Claranet launches hypervisor-agnostic cloud

Claranet launches hypervisor-agnostic cloud

Summary: Managed services provider Claranet has announced a hypervisor-agnostic rentable cloud service.The Claranet Virtual Datacentre launched on Wednesday with one datacentre in the UK and plans for five further facilities across Europe.

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TOPICS: Storage
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Managed services provider Claranet has announced a hypervisor-agnostic rentable cloud service.

The Claranet Virtual Datacentre launched on Wednesday with one datacentre in the UK and plans for five further facilities across Europe. The infrastructure-as-a-service cloud allows companies to rent and control storage, servers and networking.

"Our offering brings together computing and network provisioning, which delivers lower connectivity costs and increased choice," Claranet's managing director, Michel Robert, said in a statement. "Claranet's Virtual Data Centre is built on four key principles: security and reliability... ease of network integration and a platform that is hypervisor-agnostic to facilitate migration."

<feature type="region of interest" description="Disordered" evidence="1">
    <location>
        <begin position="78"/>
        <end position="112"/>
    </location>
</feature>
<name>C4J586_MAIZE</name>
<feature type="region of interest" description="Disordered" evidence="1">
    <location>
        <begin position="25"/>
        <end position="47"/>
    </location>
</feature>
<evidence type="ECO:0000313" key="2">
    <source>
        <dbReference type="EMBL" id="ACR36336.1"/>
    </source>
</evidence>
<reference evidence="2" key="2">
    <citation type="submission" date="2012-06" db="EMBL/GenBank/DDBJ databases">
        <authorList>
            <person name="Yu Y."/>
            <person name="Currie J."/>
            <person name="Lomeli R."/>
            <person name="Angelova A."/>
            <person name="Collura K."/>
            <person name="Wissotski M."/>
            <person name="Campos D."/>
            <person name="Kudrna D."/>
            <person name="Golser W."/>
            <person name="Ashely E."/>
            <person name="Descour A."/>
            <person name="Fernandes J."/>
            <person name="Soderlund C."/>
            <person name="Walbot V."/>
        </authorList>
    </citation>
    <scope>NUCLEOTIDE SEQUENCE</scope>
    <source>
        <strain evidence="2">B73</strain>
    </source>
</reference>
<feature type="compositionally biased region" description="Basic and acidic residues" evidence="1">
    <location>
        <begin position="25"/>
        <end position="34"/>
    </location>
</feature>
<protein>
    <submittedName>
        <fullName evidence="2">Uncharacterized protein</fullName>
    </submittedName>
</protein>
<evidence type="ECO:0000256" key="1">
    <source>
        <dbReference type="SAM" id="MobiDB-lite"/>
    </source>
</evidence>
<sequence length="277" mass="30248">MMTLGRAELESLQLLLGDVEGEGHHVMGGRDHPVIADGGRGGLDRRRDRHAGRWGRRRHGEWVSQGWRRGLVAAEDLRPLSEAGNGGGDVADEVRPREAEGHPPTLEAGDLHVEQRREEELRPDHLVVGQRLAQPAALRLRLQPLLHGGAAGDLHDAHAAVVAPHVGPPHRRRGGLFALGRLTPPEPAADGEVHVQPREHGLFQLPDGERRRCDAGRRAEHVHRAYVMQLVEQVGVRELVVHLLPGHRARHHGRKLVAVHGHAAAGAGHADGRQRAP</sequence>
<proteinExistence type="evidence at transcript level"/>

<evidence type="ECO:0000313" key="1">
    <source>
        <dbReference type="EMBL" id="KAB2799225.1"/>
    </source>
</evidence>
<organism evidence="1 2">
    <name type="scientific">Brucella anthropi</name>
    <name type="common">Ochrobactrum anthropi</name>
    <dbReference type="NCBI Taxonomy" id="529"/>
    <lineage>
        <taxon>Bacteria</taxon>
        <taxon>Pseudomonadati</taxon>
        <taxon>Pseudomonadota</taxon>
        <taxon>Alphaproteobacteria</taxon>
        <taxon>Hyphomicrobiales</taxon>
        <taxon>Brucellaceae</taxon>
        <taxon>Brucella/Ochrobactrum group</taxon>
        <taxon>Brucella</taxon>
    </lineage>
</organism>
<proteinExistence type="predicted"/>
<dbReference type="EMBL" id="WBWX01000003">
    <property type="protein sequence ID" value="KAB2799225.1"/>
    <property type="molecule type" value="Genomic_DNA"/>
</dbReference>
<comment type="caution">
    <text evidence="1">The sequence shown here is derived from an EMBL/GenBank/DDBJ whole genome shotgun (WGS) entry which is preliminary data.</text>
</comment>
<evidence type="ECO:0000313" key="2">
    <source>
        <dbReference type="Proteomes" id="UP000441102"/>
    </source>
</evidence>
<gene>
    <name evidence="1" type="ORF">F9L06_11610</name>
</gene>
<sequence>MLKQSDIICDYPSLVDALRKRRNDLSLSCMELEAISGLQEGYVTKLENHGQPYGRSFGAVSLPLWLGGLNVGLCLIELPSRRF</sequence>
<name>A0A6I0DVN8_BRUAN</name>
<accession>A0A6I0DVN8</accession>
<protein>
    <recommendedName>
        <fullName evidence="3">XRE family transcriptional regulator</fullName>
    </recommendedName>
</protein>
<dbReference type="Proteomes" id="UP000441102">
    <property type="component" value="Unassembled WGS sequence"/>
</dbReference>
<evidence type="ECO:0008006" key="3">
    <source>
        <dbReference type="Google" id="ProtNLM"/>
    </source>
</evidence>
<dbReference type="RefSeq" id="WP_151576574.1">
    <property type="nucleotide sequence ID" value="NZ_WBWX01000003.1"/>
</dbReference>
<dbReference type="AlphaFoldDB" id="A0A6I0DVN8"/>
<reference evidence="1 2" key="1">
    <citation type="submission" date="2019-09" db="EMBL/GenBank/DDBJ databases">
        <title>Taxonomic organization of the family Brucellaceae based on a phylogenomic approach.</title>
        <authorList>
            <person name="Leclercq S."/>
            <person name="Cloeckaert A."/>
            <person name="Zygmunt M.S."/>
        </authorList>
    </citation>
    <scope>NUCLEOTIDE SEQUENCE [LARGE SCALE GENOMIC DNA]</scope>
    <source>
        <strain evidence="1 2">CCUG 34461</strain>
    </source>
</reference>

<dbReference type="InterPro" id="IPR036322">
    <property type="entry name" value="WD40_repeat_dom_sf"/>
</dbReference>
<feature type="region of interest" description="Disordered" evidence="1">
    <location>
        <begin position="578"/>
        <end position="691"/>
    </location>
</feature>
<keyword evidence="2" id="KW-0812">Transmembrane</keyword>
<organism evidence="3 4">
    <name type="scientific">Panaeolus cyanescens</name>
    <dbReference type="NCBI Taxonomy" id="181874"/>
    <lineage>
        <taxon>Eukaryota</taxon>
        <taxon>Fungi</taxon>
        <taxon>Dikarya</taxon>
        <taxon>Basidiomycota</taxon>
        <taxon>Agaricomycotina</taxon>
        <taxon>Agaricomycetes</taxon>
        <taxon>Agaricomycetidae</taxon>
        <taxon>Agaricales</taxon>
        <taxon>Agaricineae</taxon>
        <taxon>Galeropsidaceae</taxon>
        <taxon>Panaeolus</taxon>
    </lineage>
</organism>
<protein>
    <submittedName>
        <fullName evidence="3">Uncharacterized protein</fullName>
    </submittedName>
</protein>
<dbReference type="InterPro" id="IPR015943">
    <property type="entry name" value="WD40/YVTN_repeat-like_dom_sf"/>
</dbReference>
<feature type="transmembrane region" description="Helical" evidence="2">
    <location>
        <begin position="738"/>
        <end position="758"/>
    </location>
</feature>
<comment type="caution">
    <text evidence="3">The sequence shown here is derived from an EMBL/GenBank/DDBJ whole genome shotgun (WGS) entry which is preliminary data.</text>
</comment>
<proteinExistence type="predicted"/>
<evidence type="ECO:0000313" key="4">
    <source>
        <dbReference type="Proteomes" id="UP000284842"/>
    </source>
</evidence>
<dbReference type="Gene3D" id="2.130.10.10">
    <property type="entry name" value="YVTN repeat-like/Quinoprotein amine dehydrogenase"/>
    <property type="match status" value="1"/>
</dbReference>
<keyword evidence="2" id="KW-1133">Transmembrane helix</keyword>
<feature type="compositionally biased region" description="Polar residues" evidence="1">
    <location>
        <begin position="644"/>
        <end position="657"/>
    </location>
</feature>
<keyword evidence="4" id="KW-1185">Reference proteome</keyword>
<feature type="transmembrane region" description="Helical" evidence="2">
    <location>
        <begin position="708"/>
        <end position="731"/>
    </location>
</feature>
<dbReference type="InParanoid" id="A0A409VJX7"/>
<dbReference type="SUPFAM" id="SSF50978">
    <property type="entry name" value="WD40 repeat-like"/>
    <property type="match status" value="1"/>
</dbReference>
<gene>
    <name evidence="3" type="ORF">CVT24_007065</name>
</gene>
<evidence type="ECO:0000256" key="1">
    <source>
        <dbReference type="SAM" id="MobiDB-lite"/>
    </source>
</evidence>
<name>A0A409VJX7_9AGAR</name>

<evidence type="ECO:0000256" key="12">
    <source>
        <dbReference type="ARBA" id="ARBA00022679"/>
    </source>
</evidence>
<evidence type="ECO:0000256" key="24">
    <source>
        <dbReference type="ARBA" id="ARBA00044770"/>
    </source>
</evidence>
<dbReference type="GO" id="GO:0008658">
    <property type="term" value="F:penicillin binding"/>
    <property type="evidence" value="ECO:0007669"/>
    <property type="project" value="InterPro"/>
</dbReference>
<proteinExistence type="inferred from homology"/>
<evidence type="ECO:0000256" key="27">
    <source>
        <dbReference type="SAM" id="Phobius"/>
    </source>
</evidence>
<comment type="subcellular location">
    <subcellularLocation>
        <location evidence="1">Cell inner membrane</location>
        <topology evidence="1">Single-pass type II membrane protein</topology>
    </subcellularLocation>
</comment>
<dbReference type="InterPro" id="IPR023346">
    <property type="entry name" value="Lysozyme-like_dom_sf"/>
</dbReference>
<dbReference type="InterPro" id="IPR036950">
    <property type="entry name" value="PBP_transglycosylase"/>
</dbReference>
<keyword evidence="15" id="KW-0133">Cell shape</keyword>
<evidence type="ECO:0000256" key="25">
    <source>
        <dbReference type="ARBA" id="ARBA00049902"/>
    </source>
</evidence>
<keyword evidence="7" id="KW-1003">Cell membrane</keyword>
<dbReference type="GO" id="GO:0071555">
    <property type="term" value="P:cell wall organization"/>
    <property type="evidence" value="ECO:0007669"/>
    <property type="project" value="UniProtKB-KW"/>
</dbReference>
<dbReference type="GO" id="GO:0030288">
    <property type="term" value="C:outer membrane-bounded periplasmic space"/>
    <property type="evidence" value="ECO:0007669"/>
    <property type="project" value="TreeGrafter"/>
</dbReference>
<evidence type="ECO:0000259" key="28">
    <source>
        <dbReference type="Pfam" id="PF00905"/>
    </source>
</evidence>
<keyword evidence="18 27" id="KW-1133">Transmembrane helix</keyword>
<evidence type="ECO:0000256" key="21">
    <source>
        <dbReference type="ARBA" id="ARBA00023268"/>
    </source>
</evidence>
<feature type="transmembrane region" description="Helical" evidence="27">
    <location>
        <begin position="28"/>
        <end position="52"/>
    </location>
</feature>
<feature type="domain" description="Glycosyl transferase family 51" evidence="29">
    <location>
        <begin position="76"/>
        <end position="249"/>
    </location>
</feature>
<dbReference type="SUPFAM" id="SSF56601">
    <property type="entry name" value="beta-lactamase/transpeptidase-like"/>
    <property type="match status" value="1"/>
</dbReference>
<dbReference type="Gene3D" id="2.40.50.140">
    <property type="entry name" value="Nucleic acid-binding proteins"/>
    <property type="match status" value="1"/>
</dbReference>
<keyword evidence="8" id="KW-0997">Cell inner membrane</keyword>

The cloud has a software orchestration layer that lets the infrastructure-as-a-service cloud host hypervisors of different types, Martin Saunders, Claranet's marketing director, told ZDNet UK. Full technical details were not available.

"It's only reasonable to think that the hypervisor market will become more competitive as time goes by, so building hypervisor agnosticism into the platform is vital to ensure that we can give customers as much flexibility as possible in the future," he said.

The service presents customers with a management console that shows their overall cloud infrastructure and how it connects through to other parts of their IT stack. When all six datacentres are running customers will be able to set policies that keep data in any of the host countries, which will be London, France, Germany, Portugal, Spain and the Netherlands

Companies ranging from Amazon through to IBM operate clouds with similar characteristics to Claranet. The London-based company hopes to differentiate itself with its hypervisor technology.

The cloud is priced according to use of IT assets — virtual CPUs (vCPUs), RAM and storage, rather than bandwidth — and changes according to the various bundles and deals you can select. A single server running Windows Server 2008 R2 with two vCPUs, 100GB of disk-based storage, 2GB of RAM and one public IP address would cost £80 per month or £0.18 per hour, if being used in a burst capacity, Saunders said.

Topic: Storage

Jack Clark

About Jack Clark

Currently a reporter for ZDNet UK, I previously worked as a technology researcher and reporter for a London-based news agency.

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